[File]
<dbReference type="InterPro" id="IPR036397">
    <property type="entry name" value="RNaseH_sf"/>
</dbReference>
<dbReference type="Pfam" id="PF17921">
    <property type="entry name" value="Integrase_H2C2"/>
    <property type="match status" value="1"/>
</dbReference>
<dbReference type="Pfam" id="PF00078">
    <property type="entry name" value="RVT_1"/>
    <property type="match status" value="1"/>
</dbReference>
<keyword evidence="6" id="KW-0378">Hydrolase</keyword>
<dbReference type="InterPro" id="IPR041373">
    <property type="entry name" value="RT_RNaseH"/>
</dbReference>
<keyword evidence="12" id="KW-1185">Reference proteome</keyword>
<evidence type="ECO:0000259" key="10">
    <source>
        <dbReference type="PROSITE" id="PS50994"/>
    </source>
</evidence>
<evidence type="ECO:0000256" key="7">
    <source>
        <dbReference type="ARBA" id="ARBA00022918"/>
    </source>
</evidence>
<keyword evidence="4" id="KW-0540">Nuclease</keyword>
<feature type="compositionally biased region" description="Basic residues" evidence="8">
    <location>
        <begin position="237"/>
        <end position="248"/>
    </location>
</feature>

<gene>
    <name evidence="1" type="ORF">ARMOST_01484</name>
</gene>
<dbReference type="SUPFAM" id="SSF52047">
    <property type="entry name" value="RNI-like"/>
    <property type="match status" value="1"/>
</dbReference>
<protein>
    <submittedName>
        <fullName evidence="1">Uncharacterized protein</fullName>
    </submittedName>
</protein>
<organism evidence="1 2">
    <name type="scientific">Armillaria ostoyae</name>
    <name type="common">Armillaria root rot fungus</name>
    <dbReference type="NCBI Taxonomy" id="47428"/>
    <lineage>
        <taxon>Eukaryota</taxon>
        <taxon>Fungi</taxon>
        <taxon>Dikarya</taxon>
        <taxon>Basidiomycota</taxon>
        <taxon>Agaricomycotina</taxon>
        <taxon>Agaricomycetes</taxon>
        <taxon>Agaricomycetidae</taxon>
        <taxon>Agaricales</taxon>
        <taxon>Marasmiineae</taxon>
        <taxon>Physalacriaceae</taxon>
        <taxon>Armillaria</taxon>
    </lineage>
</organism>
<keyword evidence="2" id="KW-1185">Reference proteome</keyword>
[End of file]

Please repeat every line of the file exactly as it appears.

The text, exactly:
<dbReference type="InterPro" id="IPR036397">
    <property type="entry name" value="RNaseH_sf"/>
</dbReference>
<dbReference type="Pfam" id="PF17921">
    <property type="entry name" value="Integrase_H2C2"/>
    <property type="match status" value="1"/>
</dbReference>
<dbReference type="Pfam" id="PF00078">
    <property type="entry name" value="RVT_1"/>
    <property type="match status" value="1"/>
</dbReference>
<keyword evidence="6" id="KW-0378">Hydrolase</keyword>
<dbReference type="InterPro" id="IPR041373">
    <property type="entry name" value="RT_RNaseH"/>
</dbReference>
<keyword evidence="12" id="KW-1185">Reference proteome</keyword>
<evidence type="ECO:0000259" key="10">
    <source>
        <dbReference type="PROSITE" id="PS50994"/>
    </source>
</evidence>
<evidence type="ECO:0000256" key="7">
    <source>
        <dbReference type="ARBA" id="ARBA00022918"/>
    </source>
</evidence>
<keyword evidence="4" id="KW-0540">Nuclease</keyword>
<feature type="compositionally biased region" description="Basic residues" evidence="8">
    <location>
        <begin position="237"/>
        <end position="248"/>
    </location>
</feature>

<gene>
    <name evidence="1" type="ORF">ARMOST_01484</name>
</gene>
<dbReference type="SUPFAM" id="SSF52047">
    <property type="entry name" value="RNI-like"/>
    <property type="match status" value="1"/>
</dbReference>
<protein>
    <submittedName>
        <fullName evidence="1">Uncharacterized protein</fullName>
    </submittedName>
</protein>
<organism evidence="1 2">
    <name type="scientific">Armillaria ostoyae</name>
    <name type="common">Armillaria root rot fungus</name>
    <dbReference type="NCBI Taxonomy" id="47428"/>
    <lineage>
        <taxon>Eukaryota</taxon>
        <taxon>Fungi</taxon>
        <taxon>Dikarya</taxon>
        <taxon>Basidiomycota</taxon>
        <taxon>Agaricomycotina</taxon>
        <taxon>Agaricomycetes</taxon>
        <taxon>Agaricomycetidae</taxon>
        <taxon>Agaricales</taxon>
        <taxon>Marasmiineae</taxon>
        <taxon>Physalacriaceae</taxon>
        <taxon>Armillaria</taxon>
    </lineage>
</organism>
<keyword evidence="2" id="KW-1185">Reference proteome</keyword>